There are still affordable ways to see great plays so don't forget to check out your regional theatres, you'll be pleasantly surprised!!!
Monday, July 7, 2008
Here are some of my favorites:
1) The 800m Men's Final (Track & Field) - Click Here! One of the best finishes I have ever seen.
2) Dara Torres in the 100M free and the 50M (Swimming) - Click Here for the 50M free finals and fast forward to about 3:30. Hello - did you know she's 41 and going for her 5th Olympics. Her first was in 1984, 1984 - it's heartwarming to watch.
3) Michael Phelps vs. Ryan Lochte in the 400 IM in the first night of the swimming Olympic Trials - click here!
These are just to name a few.
My favorite sports to watch in the Olympics are: swimming, track & field, marathon, beach volleyball, indoor volleyball, diving and gymnastics. What are your favorite sports to watch? Post your answer in the comment section below!
Thursday, June 26, 2008
This past weekend I had a three day weekend (woo-hoo!) and I was looking at 3 days on my own (quarter end is coming up people...)! So in an effort to try and see as much family as possible (not really...but that's what went down) I got up off my butt and got out there. Here's a breakdown of the weekend.
Friday morning I went out to Brooklyn and met up with my cousin's wife and their little daughter Lucia who is only 8 weeks old (so precious!) We had breakfast out went to the park and then just hung out in their amazing apartment. Friday afternoon I had a few precious hours to myself to just putz around. Then in the evening I met up with my aunt & uncle and my little cousin Chris who is 8 years old. We had dinner at John's Pizzeria, which was delish, then my aunt & uncle went off to see a broadway show and Chris & I ventured out into NYC. It was fun to hang out with a kid and get to do kid stuff. We went to Toy R Us in Times Square and rode the ferris wheel (he was none to pleased that we ended up in the Barbie car...oh well!) then it was on to ESPN Zone for some serious gaming. After about 2 hours there we went back to my apartment to watch baseball until his parents came to get him. I rarely get one-on-one time with Chris so this was such a treat!
Saturday my sister & her fiance and I went down to the Jersey Shore - yeah baby!!! The AVP Beach Volleyball tour was rolling through and I was so excited to see some action. If you remember Jon & I went last year out to Coney Island to watch and we had such a great time that I convinced my sis & Josh that they should check it out with me this year. We had such a great day at the beach. It was so nice to be outside all day, by the water, and just watching sports. The only bummer though was that that Top 3 women's and men's teams were at some Olympic Qualifier or something so we didn't get to see them play - but it was cool because I got to see some other players I might not have focused on as much but who are still wicked good.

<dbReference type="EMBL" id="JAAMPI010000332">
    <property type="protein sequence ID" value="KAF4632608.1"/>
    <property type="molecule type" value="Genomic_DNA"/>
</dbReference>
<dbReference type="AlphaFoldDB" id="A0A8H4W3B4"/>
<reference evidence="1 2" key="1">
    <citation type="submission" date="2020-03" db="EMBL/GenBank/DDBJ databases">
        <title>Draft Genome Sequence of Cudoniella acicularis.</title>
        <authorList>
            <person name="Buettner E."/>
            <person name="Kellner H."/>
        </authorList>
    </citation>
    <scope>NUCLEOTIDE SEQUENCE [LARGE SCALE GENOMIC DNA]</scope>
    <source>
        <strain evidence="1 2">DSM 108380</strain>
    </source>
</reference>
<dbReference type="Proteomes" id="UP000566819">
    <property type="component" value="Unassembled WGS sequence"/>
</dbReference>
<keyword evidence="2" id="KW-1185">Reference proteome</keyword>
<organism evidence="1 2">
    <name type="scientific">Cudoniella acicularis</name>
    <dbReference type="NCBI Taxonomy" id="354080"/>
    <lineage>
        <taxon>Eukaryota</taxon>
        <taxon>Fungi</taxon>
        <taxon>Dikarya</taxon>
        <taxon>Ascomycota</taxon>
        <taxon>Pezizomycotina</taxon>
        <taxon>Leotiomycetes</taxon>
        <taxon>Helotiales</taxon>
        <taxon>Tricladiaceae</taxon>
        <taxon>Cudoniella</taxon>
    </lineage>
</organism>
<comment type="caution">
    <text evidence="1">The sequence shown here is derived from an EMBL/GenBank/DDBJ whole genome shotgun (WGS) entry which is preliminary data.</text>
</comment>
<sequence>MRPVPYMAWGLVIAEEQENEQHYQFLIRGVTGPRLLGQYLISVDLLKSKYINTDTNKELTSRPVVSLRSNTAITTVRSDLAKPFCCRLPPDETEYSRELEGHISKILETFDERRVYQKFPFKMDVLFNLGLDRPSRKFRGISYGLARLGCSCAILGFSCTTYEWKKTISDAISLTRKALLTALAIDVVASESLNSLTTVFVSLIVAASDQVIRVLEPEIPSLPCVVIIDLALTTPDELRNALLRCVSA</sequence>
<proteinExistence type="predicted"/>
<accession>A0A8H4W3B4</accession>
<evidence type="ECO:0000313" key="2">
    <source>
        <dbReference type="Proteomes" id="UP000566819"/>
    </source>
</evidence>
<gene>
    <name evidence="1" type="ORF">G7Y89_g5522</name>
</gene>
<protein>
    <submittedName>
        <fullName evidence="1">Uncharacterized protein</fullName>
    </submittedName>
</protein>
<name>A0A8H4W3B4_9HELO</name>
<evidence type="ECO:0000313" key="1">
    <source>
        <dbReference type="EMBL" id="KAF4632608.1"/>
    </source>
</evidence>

After a day of volleyball & sun we went to my aunt & uncle's house down at the shore for dinner. It was so great to see them at a non-holiday outing! They cooked up an amazing meal and we sat around and chatted until pretty late and then it was time to drive back to the city.
Sunday the whole fam went out to Westchester for a little engagement party for my sister & Josh!
All in all it was crazy how much family I saw in three days but at the same time it was so great and I am very thankful that I'm surrounded by such wonderful peeps!!!
I have to say though as the only Special Events person on a staff of 4 people total I forgot how exhausting it can be when you don't have people to help you do all the stuff that needs to get done! I haven't been so physically & mentally exhausted in a long while. It really affected how I spent my days...I haven't been reading as much (*gasp*)...I haven't been exercising as much...I haven't been doing a lot of things as much, except watching TV because that's all my little brain could handle.
The event was on the 16th and it was a huge success. The weather held off until dinner and while it did get a little crazy during dinner (picture NYC's wealthiest under a tent, with the lights going out, the ground flooding and the tent shaking...yeah, I was a little concerned) we moved everything indoors and it all went off well!
So now I'm trying to reclaim my life back...get back to my crazy reading schedule....get back out pounding the pavement...get back out blogging in cyberspace....just get back out there! I mean it's summer for goodness sake!
And I need to figure out a way to not let it affect me so much moving forward, because we have 6 events coming up this fall...and to be honest I didn't like losing myself over the past couple of months (especially to work)! Once I come up with a plan...I'll share it with all you hardworking peeps out there:)
Thursday, June 5, 2008